Nga T Phan BPharm, MBBS, MPhil, Medical Officer, Department of Otolaryngology, Head and Neck Surgery, Princess Alexandra Hospital; Adjunct Lecturer, School of Pharmacy, University of Queensland, Woolloongabba, Qld. firstname.lastname@example.org
Benedict Panizza MBBS, MBA, FRACS, FACS, Chairman and Director, Department of Otolaryngology, Head and Neck Surgery, Princess Alexandra Hospital; Associate Professor, School of Medicine, University of Queensland, Woolloongabba, Qld
Benjamin Wallwork MBBS (Hons), FRACS, PhD, Staff Specialist, Department of Otolaryngology, Head and Neck Surgery, Princess Alexandra Hospital, Woolloongabba, Qld
Competing interests: None.
Provenance and peer review: Not commissioned, externally peer reviewed.
- McCaul JA, Cascarini L, Godden D, Coombes D, Brennan PA, Kerawala CJ. Evidence based management of Bell’s palsy. Br J Oral Maxillofac Surg 2014;52(5):387–91.
- Glass GE, Tzafetta K. Bell’s palsy: A summary of current evidence and referral algorithm. Fam Pract 2014;31(6):631–42.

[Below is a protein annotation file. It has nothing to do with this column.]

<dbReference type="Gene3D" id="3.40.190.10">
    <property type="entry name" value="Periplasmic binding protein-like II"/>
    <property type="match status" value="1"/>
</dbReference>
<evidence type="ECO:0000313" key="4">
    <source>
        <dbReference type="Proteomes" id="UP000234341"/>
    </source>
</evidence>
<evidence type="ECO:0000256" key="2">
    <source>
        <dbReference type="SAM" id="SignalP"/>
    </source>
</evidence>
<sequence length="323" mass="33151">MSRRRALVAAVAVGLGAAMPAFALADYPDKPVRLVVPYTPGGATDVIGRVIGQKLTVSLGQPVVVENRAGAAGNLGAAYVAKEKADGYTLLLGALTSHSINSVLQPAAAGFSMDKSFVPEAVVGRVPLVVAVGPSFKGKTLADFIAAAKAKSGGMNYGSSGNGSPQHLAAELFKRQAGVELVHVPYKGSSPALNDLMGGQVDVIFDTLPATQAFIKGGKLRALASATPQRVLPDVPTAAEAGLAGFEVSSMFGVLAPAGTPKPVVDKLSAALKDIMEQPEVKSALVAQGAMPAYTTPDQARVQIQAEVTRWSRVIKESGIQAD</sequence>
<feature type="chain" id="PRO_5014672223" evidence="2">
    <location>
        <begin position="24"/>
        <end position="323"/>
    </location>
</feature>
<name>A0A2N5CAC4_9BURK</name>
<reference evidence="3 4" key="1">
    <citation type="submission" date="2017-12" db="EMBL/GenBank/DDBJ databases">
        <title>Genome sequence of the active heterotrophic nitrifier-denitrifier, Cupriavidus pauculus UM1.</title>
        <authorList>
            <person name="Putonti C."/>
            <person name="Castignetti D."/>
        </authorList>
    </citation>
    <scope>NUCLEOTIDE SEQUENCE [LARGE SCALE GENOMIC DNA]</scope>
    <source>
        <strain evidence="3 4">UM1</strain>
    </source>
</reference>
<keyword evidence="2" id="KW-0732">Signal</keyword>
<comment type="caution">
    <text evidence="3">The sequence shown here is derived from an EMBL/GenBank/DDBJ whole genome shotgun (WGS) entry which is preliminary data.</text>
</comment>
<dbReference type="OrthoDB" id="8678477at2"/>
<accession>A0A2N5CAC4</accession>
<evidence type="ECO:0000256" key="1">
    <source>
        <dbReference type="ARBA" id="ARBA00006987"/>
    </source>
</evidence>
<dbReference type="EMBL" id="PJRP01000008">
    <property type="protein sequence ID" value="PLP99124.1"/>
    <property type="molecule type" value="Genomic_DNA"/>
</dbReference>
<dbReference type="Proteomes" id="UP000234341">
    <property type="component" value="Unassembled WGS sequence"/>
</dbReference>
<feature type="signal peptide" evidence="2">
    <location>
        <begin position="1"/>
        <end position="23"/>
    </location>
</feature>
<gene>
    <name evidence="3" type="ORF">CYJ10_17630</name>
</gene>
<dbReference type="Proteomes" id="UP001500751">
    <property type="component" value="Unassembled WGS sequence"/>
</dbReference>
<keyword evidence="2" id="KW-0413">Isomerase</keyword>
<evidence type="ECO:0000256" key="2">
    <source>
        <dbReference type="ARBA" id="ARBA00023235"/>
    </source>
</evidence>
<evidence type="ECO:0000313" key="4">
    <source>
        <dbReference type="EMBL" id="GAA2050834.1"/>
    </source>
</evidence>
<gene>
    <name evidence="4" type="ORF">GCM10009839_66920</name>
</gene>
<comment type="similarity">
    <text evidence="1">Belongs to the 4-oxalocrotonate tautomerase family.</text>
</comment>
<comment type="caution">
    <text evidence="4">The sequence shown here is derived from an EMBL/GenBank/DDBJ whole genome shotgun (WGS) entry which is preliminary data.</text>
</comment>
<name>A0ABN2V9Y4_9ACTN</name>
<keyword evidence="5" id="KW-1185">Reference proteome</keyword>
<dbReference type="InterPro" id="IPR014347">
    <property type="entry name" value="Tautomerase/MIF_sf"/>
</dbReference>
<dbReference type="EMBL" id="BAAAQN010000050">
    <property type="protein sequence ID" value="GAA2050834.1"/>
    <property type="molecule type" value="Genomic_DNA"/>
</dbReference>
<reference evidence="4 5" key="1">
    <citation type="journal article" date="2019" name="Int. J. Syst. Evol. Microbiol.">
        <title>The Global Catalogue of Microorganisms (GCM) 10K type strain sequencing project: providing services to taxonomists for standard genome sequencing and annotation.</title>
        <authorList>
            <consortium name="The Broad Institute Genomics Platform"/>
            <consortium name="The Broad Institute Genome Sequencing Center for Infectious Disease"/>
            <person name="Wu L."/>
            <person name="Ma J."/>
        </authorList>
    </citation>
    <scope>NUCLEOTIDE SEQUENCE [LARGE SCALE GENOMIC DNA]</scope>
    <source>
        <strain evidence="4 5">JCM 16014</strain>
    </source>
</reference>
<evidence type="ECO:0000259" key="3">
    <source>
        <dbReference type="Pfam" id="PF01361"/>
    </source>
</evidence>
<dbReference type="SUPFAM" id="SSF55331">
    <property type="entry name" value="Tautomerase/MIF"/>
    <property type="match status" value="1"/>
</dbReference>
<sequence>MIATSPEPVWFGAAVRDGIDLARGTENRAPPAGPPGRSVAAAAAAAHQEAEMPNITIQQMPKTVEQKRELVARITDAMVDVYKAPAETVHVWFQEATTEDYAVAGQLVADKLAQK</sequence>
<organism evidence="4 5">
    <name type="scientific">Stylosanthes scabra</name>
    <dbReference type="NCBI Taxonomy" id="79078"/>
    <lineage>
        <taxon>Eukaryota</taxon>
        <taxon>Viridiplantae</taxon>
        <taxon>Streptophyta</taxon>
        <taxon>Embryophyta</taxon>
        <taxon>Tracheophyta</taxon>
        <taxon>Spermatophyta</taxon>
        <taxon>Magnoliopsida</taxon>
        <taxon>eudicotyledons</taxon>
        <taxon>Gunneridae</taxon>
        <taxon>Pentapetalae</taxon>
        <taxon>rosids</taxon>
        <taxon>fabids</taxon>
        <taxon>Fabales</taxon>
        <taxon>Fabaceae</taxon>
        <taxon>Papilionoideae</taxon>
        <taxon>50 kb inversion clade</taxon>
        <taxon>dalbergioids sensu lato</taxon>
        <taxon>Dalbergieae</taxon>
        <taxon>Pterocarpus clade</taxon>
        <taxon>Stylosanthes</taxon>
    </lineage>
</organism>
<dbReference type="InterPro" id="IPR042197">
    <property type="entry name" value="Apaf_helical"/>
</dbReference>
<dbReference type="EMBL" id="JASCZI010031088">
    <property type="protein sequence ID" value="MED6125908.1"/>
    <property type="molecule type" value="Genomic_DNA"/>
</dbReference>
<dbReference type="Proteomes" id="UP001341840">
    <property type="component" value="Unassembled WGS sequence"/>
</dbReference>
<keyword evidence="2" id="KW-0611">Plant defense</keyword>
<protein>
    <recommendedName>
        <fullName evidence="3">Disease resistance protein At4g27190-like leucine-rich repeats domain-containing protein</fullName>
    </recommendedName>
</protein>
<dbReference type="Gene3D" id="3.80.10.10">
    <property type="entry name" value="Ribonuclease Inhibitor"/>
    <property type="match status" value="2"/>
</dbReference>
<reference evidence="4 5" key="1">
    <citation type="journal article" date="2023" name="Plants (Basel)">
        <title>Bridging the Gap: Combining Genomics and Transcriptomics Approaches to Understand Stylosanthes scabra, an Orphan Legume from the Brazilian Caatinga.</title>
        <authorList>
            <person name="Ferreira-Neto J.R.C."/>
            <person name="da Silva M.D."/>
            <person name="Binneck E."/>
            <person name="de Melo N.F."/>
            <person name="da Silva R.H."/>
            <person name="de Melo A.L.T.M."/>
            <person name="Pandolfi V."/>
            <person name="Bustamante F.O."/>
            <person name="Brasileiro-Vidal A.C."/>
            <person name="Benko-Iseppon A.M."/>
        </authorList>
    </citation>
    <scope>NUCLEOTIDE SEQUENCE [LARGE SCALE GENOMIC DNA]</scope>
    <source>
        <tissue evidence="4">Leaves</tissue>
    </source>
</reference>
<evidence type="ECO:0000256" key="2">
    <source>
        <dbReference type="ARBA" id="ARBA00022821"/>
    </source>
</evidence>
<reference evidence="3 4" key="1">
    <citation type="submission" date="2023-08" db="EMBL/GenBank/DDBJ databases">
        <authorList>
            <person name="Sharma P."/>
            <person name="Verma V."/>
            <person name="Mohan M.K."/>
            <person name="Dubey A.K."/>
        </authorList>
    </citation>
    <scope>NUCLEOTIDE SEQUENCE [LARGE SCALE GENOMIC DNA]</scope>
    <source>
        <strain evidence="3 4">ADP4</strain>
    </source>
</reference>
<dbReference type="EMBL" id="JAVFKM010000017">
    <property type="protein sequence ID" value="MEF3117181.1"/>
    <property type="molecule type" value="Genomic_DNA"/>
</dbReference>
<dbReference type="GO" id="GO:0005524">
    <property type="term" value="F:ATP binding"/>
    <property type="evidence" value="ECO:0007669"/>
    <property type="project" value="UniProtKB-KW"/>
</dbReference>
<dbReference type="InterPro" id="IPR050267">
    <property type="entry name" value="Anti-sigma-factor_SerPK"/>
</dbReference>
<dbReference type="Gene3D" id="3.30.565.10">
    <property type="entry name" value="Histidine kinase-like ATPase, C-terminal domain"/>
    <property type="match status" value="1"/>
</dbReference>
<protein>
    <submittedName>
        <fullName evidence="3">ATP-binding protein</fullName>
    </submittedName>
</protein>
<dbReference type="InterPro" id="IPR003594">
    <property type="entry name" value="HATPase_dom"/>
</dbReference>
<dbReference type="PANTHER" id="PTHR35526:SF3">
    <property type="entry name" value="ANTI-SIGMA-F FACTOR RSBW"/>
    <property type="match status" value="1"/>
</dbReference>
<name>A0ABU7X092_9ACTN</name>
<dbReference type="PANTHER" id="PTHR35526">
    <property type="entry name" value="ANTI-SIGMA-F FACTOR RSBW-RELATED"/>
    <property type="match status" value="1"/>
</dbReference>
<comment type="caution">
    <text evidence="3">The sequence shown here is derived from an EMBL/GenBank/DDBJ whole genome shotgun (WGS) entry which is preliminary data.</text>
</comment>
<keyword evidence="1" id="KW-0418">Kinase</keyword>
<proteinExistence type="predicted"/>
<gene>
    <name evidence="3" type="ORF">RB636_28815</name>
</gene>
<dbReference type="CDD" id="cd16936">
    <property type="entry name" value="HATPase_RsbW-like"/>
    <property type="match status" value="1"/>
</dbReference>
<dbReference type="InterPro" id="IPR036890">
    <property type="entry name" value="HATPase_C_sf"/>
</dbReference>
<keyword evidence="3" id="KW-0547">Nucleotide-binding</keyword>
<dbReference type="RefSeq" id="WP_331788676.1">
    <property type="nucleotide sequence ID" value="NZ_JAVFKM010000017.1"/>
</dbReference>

- Baugh RF, Basura GJ, Ishii LE, et al. Clinical practice guidelines: Bell’s palsy. Otolaryngol Head Neck Surg 2013;149(3 Suppl):S1–27.
- De Ru JA, Brennan PA, Martens E. Antiviral agents convey added benefit over steroids alone in Bell’s palsy; decompression should be considered in patients who are not recovering. J Laryngol Otol 2015;129(4):300–06.
- Pasha R, editor. Otolaryngology head and neck surgery: Clinical reference guide. San Diego: Plural Publishing Inc, 2006.
- House JW, Brackmann DE. Facial nerve grading system. Otolaryngol Head Neck Surg 1985;93(2):146–47.
- De Almeida JR, Guyatt GH, Sud S, et al. Management of Bell palsy: Clinical practice guidelines. CMAJ 2014;186(12):917–22.
- Warren TA, Whiteman DC, Porceddu SV, Panizza BJ. Insight into the epidemiology of cutaneous squamous cell carcinoma with perineural spread. Head Neck 2016;38(9):1416–20.